An exodus from the sweet emotionalism of his former albums, Nate Currin takes listeners over to the flipside with the hard truth on his fourth studio album The Madman and The Poet.
The first six tracks on the album are both the sparklers of the album and a foray into unchartered territory for Currin and his audience. Dubbed “The Madman” portion of the album, Currin captures an 80’s southern-hard-rock feel characteristic of George Thorogood, particularly on the track “Midnight Train.”
However some of the lyrics, while catchy, feel slightly amiss and garden variety for Currin, who is known for his literary prowess and concept albums. This is illustrated on “City of Angels,” the second track on the album, a melancholy tune about trying to make it in L.A. and yearning for perfection. It is very much a pale nod to Springsteen’s plight of the working man, only the lyrics don’t resonate. The idea for his 2013 release,The Pilgrim, originated from the book Pilgrims Progress by John Bunyan. Similarly, The Madman and the Poet was designed to be listened to in two parts; the first six songs, rooted in electric guitar, and which have a darker and edgier feel, are supposed to represent “The Madman”, while the second six songs, which are reminiscent of Currin’s older work, are more emotional and embody “The Poet.”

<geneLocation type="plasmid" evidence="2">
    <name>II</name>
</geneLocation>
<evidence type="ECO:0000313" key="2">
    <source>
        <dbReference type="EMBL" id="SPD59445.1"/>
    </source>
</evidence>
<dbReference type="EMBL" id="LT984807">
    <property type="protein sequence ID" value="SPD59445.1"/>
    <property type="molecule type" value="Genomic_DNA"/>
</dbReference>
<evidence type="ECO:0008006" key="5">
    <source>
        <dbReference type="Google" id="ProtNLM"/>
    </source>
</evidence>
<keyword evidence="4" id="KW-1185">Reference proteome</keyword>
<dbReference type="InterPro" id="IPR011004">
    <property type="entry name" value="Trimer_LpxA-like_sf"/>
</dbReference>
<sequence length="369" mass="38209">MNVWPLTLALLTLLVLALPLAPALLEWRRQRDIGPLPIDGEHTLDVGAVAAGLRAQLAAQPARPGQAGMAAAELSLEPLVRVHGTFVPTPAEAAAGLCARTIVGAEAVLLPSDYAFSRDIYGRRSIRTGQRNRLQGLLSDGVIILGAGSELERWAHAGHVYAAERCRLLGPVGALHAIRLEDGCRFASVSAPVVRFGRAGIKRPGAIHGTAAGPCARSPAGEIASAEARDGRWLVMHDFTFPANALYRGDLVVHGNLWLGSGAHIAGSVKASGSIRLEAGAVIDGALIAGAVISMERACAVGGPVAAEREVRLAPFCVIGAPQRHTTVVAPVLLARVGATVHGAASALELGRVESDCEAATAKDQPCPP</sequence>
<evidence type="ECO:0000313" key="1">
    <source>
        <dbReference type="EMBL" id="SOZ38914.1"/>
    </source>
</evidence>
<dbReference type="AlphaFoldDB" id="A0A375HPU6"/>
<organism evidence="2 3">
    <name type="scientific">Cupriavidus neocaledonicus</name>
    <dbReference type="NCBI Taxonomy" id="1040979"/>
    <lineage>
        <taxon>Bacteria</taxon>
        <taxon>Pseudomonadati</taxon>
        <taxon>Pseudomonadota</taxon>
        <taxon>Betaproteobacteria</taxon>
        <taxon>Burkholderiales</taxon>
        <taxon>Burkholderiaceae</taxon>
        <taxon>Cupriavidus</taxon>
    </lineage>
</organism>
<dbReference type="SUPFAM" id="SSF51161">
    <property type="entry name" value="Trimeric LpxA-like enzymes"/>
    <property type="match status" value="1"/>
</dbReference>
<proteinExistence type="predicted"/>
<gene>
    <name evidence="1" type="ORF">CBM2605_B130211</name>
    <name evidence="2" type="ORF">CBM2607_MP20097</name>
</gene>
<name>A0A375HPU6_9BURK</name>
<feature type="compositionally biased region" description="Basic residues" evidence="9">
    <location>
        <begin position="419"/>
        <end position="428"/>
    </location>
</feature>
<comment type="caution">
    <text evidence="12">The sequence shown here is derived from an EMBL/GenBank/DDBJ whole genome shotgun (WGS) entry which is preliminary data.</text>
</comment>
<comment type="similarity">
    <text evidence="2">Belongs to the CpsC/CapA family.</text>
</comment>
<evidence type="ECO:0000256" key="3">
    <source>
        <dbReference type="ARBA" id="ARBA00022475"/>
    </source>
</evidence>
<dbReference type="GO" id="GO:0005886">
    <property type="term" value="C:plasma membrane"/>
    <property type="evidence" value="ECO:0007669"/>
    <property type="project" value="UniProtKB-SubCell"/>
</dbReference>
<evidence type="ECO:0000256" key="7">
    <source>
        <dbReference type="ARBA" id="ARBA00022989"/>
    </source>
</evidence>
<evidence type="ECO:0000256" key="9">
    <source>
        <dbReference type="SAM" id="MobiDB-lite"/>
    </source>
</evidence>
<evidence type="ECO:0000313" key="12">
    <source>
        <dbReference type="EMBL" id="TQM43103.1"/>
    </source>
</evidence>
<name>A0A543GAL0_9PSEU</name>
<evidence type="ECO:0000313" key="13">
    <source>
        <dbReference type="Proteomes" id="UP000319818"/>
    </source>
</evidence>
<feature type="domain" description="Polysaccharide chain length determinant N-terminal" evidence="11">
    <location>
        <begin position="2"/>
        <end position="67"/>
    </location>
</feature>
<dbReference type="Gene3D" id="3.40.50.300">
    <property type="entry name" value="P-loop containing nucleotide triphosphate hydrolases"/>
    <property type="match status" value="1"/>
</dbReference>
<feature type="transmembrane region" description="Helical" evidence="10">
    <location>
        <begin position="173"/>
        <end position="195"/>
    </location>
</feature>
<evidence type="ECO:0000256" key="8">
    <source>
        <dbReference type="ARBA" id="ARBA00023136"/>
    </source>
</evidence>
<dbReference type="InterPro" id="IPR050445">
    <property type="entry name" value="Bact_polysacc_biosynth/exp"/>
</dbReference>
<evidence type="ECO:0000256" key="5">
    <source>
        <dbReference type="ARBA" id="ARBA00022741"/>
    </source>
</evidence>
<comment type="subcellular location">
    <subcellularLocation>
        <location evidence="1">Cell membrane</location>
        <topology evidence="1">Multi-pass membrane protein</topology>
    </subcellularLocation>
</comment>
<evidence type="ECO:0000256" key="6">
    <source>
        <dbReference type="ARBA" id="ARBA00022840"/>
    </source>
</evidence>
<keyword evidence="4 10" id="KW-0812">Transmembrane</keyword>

This tactic feels a little schticky and Currin’s narrative is strong enough to stand out on its own without it. Besides, aren’t madmen and poets one in the same? Perhaps this is a clever ploy to engage the listener though it results in a confusing and abrupt genre swap halfway through the album.
Other mentionables are the cinematic “Ballad of a Horse Thief” and a return to Currin’s roots in the poignant ballad “Let Grace Fall Down on Me.”
Of all of the journeys Currin has taken, this one is perhaps the most significant relative to personal growth. He dared to stretch and produce something out of his comfort zone on this album and the songs have the potential to reach an entirely different fan base. In true Currin fashion, he makes a valiant attempt to weave tales of love, reflection, travel and roots.